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Title: Exploring the influence of video on staff attributions and perceptions regarding challenging behaviour : an innovative approach to group consultation
Author: Hussain, Sofia N.
ISNI:       0000 0004 5990 7002
Awarding Body: University of Nottingham
Current Institution: University of Nottingham
Date of Award: 2016
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Exclusion rates for challenging pupil behaviour (CB) are increasing (DfE; SFR-28/2015). Where staff attribute CB to within-child or home-related factors, low perceived self-efficacy, negative attitudes and exclusionary practice amongst staff may increase (Jager & Denessen, 2015). Group problem-solving approaches including Circles of Adults (CoA) aim to facilitate staff attributions. Given their equivocal influence, such approaches require attunement and systematic research (Gulliford, 2015). Based on educational research (Gaudin & Chaliès, 2015), this study explored the impact of video-data within CoA via a mixed method, pre-post-test experimental, cluster randomisation design where staff reviewed video-data (experimental n=20) or, written-data (comparison n=19). Analysis of covariance statistical tests were performed on individual participant data (Attribution & Strengths and Difficulties Questionnaires). Group theories (CoA transcripts) regarding behaviour were analysed via content and statistical analyses; allowing triangulation between qualitative and quantitative data. Participants’ views (Evaluation Questionnaire) were analysed using some statistical analysis and content analysis of narrative comments Findings from individual measures suggest that video-data encouraged staff to think holistically regarding causes of CB. Group data showed that video increased participants’ awareness of school factors whilst providing some insight into child-related factors. An unexpected relative increase in the experimental group’s home-related attributions suggests that CoA processes may have also impacted staff responses and aided holistic formulation, thus the impact of video may be mediated by the accompanying scaffolding and facilitation. Participants in both conditions, particularly in the experimental condition rated the overall CoA, and the added element of data as ‘helpful’. Narrative comments also tenuously suggest that video-data encouraged staff to consider school-factors to a relatively greater degree. Limitations include sample size for group data and reliability of measures. Findings implicate educational and psychological practice, school staff and potentially, pupils. Replication of this study on a larger scale and, use of deductive, qualitative methods will expound current findings.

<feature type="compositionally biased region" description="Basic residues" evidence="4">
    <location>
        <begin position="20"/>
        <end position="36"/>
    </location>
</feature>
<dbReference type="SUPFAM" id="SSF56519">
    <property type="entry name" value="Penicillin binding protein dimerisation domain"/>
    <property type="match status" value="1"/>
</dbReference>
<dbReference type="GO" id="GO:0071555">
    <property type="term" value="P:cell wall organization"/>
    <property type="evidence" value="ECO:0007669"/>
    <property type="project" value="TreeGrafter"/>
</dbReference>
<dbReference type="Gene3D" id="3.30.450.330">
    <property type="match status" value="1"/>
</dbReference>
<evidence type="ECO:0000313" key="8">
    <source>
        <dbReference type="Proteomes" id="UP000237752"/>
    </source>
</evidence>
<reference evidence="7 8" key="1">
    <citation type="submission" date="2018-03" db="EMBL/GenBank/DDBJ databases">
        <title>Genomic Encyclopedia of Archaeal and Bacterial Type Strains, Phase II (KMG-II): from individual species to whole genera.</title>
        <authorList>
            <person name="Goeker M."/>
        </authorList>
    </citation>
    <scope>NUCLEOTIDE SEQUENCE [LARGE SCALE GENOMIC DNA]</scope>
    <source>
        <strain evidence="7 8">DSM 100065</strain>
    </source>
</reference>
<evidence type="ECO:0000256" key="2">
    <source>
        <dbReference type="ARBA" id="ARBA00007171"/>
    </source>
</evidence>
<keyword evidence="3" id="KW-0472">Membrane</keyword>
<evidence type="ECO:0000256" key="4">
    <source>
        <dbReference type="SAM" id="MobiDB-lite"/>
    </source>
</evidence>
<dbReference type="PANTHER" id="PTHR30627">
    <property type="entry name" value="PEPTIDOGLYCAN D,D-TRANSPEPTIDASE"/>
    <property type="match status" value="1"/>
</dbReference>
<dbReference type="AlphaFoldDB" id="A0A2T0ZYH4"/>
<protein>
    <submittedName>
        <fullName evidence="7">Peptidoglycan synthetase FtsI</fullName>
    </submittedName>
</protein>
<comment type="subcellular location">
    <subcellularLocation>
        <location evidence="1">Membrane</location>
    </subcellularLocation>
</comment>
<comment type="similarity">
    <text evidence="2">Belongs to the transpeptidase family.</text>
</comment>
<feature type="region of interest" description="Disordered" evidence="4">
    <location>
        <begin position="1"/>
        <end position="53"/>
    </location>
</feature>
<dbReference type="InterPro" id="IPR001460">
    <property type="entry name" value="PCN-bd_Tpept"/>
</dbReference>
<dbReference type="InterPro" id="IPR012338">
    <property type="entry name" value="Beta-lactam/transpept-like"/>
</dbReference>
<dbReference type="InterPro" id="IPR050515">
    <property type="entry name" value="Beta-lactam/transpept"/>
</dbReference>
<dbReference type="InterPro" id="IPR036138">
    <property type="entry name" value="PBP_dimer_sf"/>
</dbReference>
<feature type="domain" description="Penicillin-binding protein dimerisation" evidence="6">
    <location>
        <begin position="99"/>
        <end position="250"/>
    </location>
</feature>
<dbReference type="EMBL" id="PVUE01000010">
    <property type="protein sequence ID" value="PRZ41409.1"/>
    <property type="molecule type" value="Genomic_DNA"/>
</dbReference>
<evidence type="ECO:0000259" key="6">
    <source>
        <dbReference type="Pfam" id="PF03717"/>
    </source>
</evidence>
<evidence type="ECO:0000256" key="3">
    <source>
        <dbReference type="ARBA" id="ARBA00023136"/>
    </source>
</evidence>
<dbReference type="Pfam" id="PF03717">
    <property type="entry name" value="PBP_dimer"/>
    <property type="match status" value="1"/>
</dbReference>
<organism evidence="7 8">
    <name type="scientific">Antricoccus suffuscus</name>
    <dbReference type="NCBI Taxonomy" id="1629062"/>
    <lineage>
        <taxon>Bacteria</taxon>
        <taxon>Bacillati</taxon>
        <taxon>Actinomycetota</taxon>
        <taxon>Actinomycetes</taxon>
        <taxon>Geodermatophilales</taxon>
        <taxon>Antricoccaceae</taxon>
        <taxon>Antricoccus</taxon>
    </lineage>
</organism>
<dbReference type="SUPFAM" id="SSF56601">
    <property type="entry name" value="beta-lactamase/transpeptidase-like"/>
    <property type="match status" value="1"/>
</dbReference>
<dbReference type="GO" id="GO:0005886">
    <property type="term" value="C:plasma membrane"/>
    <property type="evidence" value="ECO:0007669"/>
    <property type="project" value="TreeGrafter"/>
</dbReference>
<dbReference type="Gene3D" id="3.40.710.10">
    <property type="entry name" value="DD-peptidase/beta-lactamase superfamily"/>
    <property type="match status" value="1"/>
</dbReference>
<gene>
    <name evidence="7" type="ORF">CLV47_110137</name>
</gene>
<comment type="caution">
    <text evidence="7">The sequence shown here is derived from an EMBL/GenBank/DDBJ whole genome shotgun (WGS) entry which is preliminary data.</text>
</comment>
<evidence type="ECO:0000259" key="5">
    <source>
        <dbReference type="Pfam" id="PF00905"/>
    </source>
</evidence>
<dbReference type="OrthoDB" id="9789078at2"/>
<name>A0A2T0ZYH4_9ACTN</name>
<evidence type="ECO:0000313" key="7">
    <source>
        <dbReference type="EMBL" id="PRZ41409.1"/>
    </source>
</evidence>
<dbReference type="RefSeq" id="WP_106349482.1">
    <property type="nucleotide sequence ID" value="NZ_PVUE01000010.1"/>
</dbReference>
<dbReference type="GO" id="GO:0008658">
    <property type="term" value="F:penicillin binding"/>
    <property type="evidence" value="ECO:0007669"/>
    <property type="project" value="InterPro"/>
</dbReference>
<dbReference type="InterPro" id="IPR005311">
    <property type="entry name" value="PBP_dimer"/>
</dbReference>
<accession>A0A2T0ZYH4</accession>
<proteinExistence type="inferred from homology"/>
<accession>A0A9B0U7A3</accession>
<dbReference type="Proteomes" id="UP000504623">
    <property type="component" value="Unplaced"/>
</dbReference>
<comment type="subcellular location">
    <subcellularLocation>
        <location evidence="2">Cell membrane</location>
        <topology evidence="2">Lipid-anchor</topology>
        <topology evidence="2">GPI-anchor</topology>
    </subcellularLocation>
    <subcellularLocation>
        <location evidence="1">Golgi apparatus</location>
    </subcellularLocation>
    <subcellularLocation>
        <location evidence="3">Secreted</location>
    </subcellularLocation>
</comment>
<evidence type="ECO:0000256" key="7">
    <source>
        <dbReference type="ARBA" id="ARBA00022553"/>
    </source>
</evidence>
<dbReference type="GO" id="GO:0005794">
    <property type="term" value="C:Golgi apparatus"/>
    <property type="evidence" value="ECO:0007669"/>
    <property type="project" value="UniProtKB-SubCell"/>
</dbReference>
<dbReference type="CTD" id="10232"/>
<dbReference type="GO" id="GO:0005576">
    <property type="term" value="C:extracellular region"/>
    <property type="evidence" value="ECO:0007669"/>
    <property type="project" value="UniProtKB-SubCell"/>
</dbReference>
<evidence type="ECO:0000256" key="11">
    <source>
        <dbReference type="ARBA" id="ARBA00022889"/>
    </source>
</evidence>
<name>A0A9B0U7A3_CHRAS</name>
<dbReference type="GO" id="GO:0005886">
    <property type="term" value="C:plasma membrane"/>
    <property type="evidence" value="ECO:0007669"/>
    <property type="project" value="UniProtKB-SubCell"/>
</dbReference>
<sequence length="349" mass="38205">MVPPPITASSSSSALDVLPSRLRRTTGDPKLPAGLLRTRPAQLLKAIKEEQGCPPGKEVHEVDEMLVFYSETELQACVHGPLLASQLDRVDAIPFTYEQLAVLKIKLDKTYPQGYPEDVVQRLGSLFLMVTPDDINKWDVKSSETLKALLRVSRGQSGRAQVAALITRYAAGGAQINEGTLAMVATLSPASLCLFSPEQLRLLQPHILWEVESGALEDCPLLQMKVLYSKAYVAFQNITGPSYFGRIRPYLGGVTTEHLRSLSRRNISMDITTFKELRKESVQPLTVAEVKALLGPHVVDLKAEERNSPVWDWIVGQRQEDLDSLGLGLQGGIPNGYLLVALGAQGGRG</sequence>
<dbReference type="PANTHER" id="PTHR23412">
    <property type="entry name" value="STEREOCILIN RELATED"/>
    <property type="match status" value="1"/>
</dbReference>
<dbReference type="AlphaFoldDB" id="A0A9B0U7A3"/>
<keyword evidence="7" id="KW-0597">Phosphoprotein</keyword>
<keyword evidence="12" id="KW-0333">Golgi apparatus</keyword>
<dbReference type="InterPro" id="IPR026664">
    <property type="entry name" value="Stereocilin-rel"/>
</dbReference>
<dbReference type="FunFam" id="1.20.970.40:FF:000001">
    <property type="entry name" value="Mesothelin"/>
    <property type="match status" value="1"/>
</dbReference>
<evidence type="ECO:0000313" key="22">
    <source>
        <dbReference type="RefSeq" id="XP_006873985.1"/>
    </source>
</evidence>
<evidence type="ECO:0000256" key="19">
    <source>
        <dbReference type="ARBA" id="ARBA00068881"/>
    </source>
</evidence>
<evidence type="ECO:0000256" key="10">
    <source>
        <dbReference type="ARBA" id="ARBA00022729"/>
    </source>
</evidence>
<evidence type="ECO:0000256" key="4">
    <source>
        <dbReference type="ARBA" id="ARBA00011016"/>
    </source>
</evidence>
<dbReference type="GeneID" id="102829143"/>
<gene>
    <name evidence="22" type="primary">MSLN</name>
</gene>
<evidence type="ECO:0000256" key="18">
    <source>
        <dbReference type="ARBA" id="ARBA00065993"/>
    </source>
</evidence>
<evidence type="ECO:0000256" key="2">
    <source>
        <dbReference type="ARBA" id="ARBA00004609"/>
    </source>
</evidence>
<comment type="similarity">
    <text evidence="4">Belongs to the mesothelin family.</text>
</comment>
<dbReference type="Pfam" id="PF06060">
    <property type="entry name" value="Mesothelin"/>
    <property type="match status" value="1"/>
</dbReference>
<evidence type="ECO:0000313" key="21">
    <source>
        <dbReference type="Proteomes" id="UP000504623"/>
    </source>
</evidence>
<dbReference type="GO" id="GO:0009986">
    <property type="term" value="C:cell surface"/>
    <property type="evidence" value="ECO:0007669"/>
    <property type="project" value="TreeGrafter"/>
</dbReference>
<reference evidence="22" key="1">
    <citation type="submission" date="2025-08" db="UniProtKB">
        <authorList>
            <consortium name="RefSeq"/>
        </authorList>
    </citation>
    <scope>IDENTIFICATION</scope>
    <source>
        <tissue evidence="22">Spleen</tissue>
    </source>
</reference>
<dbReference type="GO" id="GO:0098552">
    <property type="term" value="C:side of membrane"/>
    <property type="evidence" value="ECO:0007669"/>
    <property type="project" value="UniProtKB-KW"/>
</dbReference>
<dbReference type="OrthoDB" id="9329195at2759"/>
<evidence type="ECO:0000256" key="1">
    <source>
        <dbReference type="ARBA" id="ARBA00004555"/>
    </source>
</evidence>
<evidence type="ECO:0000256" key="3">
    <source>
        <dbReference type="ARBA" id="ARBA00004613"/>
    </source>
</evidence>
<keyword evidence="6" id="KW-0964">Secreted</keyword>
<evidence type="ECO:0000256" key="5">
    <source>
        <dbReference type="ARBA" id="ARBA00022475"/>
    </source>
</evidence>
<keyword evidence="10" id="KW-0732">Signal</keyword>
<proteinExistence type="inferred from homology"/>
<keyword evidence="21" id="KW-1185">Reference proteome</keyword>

Supervisor: Not available Sponsor: Not available
Qualification Name: Thesis (D.App.Ed.Psy.) Qualification Level: Doctoral
EThOS ID:  DOI: Not available
Keywords: LB1050 Educational psychology